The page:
The US and Russia Face to Face as Ice Curtain. YaleGlobal. Humphrey Hawksley. November 5, 2015.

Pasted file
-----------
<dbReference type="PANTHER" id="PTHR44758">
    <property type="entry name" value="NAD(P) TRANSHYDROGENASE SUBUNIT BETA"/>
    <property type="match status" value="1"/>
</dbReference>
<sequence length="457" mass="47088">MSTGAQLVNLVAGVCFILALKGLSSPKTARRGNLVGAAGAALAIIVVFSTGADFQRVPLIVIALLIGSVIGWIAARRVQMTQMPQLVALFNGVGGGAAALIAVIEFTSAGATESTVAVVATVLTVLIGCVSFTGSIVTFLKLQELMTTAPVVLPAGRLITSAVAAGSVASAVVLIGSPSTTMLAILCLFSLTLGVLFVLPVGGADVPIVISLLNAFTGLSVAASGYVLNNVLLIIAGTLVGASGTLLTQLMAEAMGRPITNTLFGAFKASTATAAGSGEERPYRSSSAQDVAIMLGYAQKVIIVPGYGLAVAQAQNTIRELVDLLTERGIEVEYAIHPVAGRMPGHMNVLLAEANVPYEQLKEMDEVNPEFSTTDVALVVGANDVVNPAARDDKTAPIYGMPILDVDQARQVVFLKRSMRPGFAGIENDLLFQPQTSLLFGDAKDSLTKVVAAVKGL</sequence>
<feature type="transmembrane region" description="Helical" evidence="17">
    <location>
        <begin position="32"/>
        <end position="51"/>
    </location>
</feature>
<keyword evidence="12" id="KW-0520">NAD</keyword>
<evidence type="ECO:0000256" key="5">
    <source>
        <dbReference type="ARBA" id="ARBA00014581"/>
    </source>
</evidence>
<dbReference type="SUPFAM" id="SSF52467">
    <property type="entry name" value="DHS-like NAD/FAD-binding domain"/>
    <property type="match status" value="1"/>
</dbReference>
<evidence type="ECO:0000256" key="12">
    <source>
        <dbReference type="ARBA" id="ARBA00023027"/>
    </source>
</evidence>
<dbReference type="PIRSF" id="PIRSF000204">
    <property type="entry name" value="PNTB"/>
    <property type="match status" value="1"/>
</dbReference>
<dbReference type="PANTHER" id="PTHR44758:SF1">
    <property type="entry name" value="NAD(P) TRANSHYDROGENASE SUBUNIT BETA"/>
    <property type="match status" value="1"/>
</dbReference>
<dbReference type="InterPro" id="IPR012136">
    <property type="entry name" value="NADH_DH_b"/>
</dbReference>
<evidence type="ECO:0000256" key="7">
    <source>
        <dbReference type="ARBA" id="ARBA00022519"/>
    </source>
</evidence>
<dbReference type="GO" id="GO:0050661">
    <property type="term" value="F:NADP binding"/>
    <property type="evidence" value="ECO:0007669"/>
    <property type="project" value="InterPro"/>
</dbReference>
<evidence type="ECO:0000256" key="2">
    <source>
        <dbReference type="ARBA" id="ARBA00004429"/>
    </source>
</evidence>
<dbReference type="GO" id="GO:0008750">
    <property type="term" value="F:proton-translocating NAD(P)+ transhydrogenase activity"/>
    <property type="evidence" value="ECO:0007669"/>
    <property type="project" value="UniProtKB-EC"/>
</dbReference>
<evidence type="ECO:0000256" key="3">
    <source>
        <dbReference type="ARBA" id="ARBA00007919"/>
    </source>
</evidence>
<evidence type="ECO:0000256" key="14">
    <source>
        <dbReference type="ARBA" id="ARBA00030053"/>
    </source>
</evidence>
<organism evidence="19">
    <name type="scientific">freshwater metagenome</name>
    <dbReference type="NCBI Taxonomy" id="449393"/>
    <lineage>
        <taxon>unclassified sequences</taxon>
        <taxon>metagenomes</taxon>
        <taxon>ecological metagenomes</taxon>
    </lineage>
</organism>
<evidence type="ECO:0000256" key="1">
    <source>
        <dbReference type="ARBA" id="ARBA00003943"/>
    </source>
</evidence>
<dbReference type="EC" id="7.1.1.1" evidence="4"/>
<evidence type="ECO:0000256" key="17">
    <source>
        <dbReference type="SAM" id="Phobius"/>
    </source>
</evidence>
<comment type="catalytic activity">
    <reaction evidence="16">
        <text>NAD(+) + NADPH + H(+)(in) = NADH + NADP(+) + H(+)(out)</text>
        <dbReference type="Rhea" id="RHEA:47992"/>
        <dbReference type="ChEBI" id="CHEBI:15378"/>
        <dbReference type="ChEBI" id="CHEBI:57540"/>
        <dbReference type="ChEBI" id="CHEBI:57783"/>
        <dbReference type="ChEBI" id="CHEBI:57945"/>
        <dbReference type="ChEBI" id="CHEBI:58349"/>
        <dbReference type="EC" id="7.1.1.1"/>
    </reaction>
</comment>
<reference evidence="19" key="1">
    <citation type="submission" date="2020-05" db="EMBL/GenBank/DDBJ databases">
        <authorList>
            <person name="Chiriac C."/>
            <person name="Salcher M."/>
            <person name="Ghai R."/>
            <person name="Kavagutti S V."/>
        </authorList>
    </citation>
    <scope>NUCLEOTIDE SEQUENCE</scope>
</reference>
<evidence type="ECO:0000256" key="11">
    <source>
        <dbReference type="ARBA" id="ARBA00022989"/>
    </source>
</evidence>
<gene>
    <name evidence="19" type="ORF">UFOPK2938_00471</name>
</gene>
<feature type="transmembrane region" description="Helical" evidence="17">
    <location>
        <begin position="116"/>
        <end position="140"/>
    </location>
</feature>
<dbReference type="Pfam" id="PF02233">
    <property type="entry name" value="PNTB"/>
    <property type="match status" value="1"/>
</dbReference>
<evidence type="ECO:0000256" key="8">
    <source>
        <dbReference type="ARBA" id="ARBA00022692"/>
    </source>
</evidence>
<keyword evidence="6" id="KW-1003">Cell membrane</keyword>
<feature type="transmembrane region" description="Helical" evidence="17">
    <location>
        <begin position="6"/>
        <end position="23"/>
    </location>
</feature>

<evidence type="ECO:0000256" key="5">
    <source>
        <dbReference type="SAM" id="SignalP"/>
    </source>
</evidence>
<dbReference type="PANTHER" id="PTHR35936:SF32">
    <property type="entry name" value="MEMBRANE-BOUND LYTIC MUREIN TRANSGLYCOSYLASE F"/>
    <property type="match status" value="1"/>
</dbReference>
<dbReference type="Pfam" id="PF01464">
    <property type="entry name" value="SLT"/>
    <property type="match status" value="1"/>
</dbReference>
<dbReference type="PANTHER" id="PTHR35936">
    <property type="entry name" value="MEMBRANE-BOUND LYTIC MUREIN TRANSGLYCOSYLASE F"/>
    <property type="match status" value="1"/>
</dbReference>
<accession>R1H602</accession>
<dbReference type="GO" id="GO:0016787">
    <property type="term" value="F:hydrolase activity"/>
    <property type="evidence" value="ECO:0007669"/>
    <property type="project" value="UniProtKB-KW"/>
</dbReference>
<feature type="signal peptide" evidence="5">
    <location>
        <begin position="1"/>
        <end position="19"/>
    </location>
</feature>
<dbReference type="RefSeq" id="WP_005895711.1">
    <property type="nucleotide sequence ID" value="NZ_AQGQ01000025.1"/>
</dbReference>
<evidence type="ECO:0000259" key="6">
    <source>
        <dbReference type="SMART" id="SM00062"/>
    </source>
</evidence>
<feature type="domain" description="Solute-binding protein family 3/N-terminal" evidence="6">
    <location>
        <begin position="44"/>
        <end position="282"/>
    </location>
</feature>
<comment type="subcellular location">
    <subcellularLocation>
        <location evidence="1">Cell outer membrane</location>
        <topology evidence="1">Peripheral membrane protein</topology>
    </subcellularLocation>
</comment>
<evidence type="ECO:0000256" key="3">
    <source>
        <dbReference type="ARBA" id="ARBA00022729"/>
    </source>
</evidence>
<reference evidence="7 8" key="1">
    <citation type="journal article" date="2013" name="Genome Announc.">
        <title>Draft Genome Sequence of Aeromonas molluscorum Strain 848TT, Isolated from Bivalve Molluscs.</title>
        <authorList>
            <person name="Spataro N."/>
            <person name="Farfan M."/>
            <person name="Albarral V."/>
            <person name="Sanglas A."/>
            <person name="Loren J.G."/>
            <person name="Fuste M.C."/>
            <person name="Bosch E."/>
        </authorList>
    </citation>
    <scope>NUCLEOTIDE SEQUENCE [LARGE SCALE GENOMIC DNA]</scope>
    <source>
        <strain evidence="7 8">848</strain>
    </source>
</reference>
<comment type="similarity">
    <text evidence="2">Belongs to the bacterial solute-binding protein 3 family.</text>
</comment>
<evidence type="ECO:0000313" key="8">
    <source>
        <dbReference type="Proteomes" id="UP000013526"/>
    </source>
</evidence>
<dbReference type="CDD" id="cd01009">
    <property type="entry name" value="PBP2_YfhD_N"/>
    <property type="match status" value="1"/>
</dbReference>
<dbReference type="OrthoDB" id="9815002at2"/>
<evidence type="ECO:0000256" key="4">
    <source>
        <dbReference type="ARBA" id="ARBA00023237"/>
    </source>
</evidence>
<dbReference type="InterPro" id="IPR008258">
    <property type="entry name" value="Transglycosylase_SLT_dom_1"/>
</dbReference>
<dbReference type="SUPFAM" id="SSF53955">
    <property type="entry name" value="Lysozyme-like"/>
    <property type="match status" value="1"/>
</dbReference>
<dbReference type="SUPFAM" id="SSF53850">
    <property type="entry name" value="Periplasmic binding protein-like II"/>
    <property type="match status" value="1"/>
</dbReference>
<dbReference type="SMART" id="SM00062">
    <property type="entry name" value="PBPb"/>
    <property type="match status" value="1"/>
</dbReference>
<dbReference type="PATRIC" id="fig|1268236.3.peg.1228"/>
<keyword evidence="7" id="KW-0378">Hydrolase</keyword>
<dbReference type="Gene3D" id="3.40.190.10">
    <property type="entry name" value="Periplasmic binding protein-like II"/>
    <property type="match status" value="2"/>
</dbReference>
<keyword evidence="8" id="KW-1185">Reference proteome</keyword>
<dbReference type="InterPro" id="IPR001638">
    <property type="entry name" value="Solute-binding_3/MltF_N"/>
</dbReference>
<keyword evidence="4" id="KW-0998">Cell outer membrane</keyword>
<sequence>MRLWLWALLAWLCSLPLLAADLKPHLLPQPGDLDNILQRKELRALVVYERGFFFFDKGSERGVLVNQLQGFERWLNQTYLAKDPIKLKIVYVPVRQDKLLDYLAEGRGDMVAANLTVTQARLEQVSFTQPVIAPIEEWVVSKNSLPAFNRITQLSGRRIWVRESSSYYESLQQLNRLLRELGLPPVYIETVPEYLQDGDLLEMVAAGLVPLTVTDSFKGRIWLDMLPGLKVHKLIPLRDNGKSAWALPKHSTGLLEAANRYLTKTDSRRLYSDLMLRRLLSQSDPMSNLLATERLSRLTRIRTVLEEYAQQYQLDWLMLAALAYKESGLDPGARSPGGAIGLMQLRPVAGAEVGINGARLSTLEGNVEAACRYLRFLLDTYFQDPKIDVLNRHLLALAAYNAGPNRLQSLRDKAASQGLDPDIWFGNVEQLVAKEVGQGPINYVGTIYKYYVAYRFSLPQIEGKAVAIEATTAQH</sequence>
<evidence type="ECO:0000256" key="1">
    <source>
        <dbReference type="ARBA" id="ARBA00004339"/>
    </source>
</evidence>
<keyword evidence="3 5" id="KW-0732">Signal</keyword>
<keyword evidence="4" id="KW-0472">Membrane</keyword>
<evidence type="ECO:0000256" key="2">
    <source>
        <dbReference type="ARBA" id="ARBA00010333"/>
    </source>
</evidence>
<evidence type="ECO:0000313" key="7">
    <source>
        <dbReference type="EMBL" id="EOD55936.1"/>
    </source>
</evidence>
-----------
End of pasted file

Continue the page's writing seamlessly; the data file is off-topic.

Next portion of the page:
The U.S. defense budget for 2014 is more than double that of Russia and China’s combined. Measuring naval strength is trickier as comparisons of hulls or personnel matter less than surveillance and sophisticated weaponry and vessels like ice-cutters. As climate change melts sea ice, countries eye the Arctic for natural resources and trade routes, reassessing naval positions. Journalist Humphrey Hawksley writes about the Ice Curtain between the United States and Russia, one of three symbolic frontiers of the Cold War with just 88 kilometers separating each mainland: “Russia is bolstering its military presence there while reminding that its maritime boundary with the United States remains in dispute. For its part, the United States has stayed quiet.” The border between two rivals is described as non-hostile. Alaskans and Russians struggle with budgets too dependent on oil, yet are hopeful that melting sea ice means more development, infrastructure and trade for their remote settings. [Note: contains copyrighted material].
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